Monica Larner Explores Italy’s Other Half

Most of the Italian wines that people are familiar with are from Tuscany and Piedmont, but an adventurous spirit is needed to get the most bang from the boot.



I was recently asked by a wine writer colleague how much coverage I dedicate to two regions—Tuscany and Piedmont— compared to the rest of Italy. “Would you say it’s 70 percent, 80 percent, 90 percent?” he prodded knowingly, fully expecting positive confirmation of his elevated figures.

I declined to be pressured into an answer, but my guess was: closer to 50%. Afterwards I did a bit of research in the Wine Enthusiast database. In 2010, I submitted 3,249 ratings and reviews in total. Of that number, 1,689 represented Tuscany and Piedmont—Brunello di Montalcino, Chianti Classico, super Tuscans, Barolo, Barbaresco, Barbera and Dolcetto being the largest groupings.

The other half went to Italy’s other 18 regions—Sicily, Sardinia, Puglia, Calabria, Basilicata, Campania, Lazio, Abruzzo, Molise, Marche, Emilia-Romagna, Umbria, Veneto, Liguria, Lombardy, Trentino Alto Adige, Valle d’Aosta and Friuli Venezia Giulia.

Half is not bad, considering the perception among consumers, often reinforced on restaurant menus and in retail aisles, that the prolific regions of Piedmont and Tuscany represent the overriding majority of vino Italiano. The rest, from the toe to the top of the peninsula, is sometimes obscured—as if it were all just background noise.

Granted, Tuscany and Piedmont deliver a threefold punch of history, quality and volume. Their importance is impossible to exaggerate. But sophisticated consumers are changing wine trends at rapid pace and it’s finally time for lesser-known territories to occupy the limelight.

Take the Veneto for example. Between Verona and Venice, an exciting universe of enological possibility exists, spanning from Amarone (a dark and powerful red wine made with partially dried grapes) to Prosecco, the lightest and most luminous of sparkling wines. Both use indigenous grapes and indigenous winemaking methods such as appassimento for Amarone and the metodo Martinoti for putting the bubbles in Prosecco. These two wines are case studies in the amazing diversity of the Italian enological school and its enormous potential. Prosecco’s recent growth is so supercharged, production figures reportedly just surpassed that of Champagne.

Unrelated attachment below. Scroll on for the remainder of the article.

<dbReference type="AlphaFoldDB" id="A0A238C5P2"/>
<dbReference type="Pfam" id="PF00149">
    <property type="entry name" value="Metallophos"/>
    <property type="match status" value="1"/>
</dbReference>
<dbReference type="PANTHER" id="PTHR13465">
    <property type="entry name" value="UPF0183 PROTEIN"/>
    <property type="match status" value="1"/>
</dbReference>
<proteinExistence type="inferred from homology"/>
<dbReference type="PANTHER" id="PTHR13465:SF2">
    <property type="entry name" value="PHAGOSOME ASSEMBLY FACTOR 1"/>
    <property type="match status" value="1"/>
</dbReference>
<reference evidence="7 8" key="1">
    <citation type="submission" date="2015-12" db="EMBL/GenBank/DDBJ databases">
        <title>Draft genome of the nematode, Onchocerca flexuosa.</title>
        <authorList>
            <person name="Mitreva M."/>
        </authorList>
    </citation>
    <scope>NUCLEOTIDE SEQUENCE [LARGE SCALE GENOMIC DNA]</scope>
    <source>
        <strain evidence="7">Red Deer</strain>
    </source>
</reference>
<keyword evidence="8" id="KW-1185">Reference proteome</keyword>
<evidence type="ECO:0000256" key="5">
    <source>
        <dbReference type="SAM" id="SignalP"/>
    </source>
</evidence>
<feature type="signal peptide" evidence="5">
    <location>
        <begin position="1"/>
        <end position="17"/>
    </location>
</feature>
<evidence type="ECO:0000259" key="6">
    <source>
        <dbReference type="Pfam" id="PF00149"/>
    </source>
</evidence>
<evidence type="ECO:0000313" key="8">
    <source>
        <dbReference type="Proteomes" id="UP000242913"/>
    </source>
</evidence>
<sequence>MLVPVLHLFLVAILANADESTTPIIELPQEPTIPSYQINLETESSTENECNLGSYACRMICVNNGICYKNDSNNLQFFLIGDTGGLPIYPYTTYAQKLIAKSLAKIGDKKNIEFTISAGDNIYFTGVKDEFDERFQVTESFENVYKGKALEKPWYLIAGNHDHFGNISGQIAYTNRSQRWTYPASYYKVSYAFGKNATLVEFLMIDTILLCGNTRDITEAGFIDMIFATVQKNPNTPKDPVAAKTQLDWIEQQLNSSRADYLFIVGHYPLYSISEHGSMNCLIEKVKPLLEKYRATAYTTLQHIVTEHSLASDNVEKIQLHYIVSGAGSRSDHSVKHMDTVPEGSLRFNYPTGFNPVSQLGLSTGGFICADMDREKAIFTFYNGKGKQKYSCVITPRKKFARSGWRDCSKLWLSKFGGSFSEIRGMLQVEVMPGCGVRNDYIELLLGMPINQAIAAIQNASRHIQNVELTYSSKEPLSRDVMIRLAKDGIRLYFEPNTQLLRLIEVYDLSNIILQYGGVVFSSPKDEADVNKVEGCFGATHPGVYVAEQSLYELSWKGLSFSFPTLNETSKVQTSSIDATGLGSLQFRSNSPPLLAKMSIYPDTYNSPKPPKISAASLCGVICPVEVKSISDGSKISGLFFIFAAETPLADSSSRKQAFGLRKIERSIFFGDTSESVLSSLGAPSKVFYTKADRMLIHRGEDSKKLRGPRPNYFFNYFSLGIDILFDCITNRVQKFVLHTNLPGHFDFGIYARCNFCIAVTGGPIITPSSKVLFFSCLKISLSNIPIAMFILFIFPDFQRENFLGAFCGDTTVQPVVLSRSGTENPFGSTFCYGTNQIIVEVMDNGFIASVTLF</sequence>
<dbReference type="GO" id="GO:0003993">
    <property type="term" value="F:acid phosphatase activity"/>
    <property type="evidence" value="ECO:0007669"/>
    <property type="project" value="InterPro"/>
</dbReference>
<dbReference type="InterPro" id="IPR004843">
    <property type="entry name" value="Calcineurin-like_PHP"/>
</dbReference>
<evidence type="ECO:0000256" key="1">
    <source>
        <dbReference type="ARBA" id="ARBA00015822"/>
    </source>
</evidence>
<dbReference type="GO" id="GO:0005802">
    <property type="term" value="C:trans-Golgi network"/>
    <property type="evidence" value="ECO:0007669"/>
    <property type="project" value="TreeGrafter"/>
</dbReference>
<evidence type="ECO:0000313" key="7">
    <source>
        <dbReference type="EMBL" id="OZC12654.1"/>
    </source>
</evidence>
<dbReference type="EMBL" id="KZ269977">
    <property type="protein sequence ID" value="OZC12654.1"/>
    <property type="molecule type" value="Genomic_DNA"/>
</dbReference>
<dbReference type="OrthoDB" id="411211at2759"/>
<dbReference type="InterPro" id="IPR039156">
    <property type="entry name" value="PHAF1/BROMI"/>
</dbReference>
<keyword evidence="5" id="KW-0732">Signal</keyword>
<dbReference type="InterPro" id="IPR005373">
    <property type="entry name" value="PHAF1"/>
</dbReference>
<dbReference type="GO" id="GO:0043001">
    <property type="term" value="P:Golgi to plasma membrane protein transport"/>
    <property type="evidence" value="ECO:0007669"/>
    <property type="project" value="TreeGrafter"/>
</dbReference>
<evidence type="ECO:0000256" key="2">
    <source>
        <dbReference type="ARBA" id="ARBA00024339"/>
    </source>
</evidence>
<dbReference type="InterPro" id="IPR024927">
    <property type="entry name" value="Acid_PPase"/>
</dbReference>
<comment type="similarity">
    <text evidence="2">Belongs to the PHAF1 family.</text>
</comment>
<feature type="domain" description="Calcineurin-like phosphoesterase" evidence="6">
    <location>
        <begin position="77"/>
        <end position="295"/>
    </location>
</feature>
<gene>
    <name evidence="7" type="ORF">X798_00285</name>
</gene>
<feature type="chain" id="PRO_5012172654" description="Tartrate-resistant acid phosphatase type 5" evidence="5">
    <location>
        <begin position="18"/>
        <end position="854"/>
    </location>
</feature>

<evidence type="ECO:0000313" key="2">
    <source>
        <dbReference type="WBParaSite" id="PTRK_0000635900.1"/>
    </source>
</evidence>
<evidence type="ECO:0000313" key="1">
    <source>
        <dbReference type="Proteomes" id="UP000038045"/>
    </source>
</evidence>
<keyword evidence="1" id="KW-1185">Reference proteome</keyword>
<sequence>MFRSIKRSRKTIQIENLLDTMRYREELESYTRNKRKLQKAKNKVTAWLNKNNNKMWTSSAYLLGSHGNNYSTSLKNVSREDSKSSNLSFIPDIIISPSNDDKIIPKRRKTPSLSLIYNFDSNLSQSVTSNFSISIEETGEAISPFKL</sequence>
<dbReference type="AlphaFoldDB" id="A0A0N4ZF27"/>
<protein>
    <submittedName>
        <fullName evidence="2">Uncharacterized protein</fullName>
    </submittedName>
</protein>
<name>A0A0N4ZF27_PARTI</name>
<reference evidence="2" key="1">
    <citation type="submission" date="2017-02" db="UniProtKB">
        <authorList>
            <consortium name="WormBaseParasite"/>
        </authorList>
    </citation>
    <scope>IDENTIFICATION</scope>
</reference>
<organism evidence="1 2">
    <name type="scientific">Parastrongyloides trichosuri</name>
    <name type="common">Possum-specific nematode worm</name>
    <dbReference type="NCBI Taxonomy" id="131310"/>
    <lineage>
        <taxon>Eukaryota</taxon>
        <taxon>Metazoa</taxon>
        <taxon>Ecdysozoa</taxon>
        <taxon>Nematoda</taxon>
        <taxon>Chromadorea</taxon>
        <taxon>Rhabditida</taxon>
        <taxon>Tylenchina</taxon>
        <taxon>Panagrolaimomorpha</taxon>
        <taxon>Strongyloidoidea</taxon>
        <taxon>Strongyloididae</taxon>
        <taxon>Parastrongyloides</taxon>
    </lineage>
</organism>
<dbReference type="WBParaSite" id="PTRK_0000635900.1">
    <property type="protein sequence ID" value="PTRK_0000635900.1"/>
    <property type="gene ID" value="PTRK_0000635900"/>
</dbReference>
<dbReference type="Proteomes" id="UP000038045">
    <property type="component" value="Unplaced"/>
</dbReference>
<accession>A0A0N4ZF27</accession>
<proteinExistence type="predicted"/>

From a purely journalistic point of view, my favorite regions to cover are the southernmost ones, especially Sicily, Calabria, Basilicata, Puglia and Campania. I go there with one story in mind and come home with 100 more. Just one day spent in a vineyard in the Calabrian hinterland could yield more secrets than a week spent anywhere else. Undocumented varieties are discovered all the time and dozens have yet to be registered.

Other regions, like Liguria, Romagna,Lombardy, Marche and Abruzzo may not have critical export mass, but they do each offer distinctive pockets of diversity that reflect territorial traditions, cuisines and personalities. Take the soft fruity Sangiovese wines from Romagna that pair so well with homemade pasta, or the spicy, rich reds of Marche and Umbria. Montefalco, in Umbria, produces some of Italy’s most structured reds and Italy’s northeast (spanning from Alto Adige to Friuli) is unmatched in the pristine aromatic qualities of its whites.

Much of what defines this magazine is the coverage we dedicate to the other half of Italy. I just returned from Valdobbiadene and Conegliano in the Veneto and was surprised to learn from the Consorzio that we are the only American publication to review Prosecco wines—the whole category from the largest producers to the smallest ones—each year. It’s hard to believe, considering how popular these sparkling wines are right now.

Authorities from other growers’ associations, including Sicily, Valpolicella, Puglia and Alto Adige, have also told me that we are the only American magazine to request a full spectrum of samples from their areas (as opposed to samplings of handpicked brands).

The goal is to make sure these regions are represented fairly not just in our pages but also at your local wine shop and restaurant wine list.

This year, Italy celebrates the 150th anniversary of Italian unification. To honor the event, special wines were produced (in both a white and red version) representing blends of 20 indigenous grapes from Italy’s 20 regions. It’s a symbolic testament to the diversity and competiveness of Italian wine in a changing world where people want to experience new tastes spanning the quality-price spectrum. I raise my glass to the other half, where all the action is.

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